MUSIC: FINDING A COMMON GROOVE

KANSAS CITY JUMPS AGAIN AS JAZZ STARS EVOKE ITS '30S HEYDAY ON THE SOUND-TRACK CD OF A NEW ALTMAN FILM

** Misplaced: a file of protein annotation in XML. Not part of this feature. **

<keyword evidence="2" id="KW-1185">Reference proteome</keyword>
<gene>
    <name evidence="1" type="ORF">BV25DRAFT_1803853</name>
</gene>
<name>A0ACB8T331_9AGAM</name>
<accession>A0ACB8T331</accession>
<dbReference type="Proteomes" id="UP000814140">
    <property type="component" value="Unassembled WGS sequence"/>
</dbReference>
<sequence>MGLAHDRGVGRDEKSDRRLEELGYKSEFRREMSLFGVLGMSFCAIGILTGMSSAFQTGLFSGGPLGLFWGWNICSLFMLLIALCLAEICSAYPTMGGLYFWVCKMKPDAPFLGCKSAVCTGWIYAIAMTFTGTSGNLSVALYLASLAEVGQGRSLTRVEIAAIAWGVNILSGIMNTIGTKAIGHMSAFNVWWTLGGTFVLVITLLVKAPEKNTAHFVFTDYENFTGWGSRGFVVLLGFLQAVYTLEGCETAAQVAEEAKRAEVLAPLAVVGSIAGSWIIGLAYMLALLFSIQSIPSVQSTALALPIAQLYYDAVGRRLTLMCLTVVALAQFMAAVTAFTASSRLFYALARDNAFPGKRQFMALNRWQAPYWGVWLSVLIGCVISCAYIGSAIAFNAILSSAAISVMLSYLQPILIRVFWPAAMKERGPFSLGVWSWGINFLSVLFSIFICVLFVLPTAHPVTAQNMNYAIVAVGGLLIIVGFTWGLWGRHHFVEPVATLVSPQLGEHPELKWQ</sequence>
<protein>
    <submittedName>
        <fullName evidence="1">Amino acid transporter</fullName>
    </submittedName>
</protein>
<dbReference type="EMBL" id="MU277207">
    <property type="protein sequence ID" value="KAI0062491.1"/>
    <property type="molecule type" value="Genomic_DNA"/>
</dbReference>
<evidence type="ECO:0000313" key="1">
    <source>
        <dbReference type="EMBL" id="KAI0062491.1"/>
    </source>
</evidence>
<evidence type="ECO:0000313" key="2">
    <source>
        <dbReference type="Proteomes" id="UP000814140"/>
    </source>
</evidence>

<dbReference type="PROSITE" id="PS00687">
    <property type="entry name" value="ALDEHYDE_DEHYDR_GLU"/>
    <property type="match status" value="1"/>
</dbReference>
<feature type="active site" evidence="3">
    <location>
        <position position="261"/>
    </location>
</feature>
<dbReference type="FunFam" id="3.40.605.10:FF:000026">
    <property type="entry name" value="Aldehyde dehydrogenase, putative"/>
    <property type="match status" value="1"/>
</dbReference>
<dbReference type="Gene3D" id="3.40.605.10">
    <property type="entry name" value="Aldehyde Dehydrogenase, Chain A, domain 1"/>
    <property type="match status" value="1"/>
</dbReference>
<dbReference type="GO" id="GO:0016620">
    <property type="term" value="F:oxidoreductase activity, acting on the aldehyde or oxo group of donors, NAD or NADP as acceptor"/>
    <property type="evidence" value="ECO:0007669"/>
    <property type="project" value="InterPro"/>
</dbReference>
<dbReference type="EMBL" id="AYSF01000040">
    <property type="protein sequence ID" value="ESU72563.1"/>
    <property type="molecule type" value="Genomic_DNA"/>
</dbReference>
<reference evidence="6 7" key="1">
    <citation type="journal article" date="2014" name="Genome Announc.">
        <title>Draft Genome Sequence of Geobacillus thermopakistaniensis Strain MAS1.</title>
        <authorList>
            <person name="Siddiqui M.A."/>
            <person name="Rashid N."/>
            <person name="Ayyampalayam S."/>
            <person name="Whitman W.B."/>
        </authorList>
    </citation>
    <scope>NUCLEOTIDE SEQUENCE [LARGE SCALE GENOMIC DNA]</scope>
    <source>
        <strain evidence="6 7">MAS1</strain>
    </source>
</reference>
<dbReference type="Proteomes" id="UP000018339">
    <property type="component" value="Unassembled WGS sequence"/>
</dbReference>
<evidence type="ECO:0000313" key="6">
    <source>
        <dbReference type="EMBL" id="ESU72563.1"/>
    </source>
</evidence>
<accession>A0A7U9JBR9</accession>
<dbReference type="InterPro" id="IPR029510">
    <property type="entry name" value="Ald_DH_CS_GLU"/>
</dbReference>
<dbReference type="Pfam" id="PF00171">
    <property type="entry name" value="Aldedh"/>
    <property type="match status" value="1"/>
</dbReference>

Outside the city's dozens of nightclubs and honky-tonks, violence and corruption ruled the streets. Inside, in the back rooms, there was illicit gambling and who knew what else. But up on the bandstands, the jazz musicians of Kansas City swung through it all. Absorbed, imperturbable, they played within a sort of bubble of purity: theirs were the only disinterested passions in town. Or so it seems in Robert Altman's new film, Kansas City, set in the 1930s heyday of "Boss" Tom Pendergast, when an extraordinary concentration of jazz talent flourished in the city (and a wide-eyed Altman was growing up there).

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